“GFY dirty nigga, I dunno u but I wash myself”
by Maria Sofou
Brazilian civil-rights organization Criola has just launched a campaign labeled “Virtual Racism, Real Consequences” that is just amazing. The group finds racist comments online, then uses geotag tools to locate the author’s whereabouts and finally places the comments on billboards in the commenter’s neighborhoods. By bringing the virtual comments in the physical world, Criola aims to make a change and make people realise that their racist words towards someone affect them in real life and don’t just stay online. Truly inspiring.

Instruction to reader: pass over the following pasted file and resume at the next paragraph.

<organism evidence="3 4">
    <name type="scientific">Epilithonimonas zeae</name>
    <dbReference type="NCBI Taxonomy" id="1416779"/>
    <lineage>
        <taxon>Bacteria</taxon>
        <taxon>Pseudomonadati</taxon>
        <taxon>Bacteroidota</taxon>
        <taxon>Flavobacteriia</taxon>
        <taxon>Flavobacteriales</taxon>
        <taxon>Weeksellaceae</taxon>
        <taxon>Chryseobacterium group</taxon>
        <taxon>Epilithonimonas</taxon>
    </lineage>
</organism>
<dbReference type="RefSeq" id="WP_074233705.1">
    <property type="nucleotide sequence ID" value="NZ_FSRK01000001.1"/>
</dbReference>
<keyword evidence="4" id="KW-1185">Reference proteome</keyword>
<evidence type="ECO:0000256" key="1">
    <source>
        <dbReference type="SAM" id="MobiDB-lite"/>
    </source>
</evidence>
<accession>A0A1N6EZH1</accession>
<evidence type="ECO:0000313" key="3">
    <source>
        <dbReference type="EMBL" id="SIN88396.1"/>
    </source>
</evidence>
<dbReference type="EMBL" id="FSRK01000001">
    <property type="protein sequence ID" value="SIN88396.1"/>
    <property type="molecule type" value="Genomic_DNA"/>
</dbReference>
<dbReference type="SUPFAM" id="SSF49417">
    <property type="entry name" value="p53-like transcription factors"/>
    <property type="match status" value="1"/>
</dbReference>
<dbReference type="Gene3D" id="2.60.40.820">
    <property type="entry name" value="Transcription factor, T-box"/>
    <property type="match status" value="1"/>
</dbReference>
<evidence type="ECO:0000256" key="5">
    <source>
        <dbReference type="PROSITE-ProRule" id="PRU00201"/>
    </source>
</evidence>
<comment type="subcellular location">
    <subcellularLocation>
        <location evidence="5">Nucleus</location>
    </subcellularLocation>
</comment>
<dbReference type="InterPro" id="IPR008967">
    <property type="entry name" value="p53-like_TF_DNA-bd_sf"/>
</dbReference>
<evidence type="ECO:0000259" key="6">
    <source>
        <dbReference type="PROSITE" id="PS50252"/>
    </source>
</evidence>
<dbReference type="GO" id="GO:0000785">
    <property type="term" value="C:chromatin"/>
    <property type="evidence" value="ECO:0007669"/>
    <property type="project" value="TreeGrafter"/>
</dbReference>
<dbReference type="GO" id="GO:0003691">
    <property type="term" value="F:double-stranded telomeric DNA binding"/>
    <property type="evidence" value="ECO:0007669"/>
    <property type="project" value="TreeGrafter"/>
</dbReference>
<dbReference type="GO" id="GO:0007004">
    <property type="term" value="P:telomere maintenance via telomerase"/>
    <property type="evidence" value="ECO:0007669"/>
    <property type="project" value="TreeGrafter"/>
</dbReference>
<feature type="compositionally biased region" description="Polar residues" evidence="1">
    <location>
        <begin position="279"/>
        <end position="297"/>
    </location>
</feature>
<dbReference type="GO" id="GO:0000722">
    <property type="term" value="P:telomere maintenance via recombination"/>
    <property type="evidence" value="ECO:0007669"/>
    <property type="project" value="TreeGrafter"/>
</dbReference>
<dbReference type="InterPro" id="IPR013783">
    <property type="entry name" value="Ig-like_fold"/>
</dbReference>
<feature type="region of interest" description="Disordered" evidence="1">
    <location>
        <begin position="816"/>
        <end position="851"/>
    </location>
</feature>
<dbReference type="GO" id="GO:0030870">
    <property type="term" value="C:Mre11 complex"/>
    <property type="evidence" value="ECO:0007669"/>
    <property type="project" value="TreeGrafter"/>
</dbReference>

“We wanted to provoke a reflection. Does a comment on the internet causes less damage than a direct offense? For those who comment, it may be. But for those who suffer it, the prejudice is the same. So, in partnership with billboard media companies, we put on the streets real racist comments posted on Facebook and Twitter, near the houses of the offenders. We omitted names and faces of the authors – we had no intention of exposing them. We just wanted to raise awareness and start a discussion, in order to make people think about the consequences before posting this kind of comments on the internet. Because, after all, racism best friend is silence,” Criola explains.
“If she bathed properly, she wouldn’t get that grimy.“
“A black girl named “Maju”? You can’t complain about prejudice, GFY.”
“I arrived home smelling like black people.”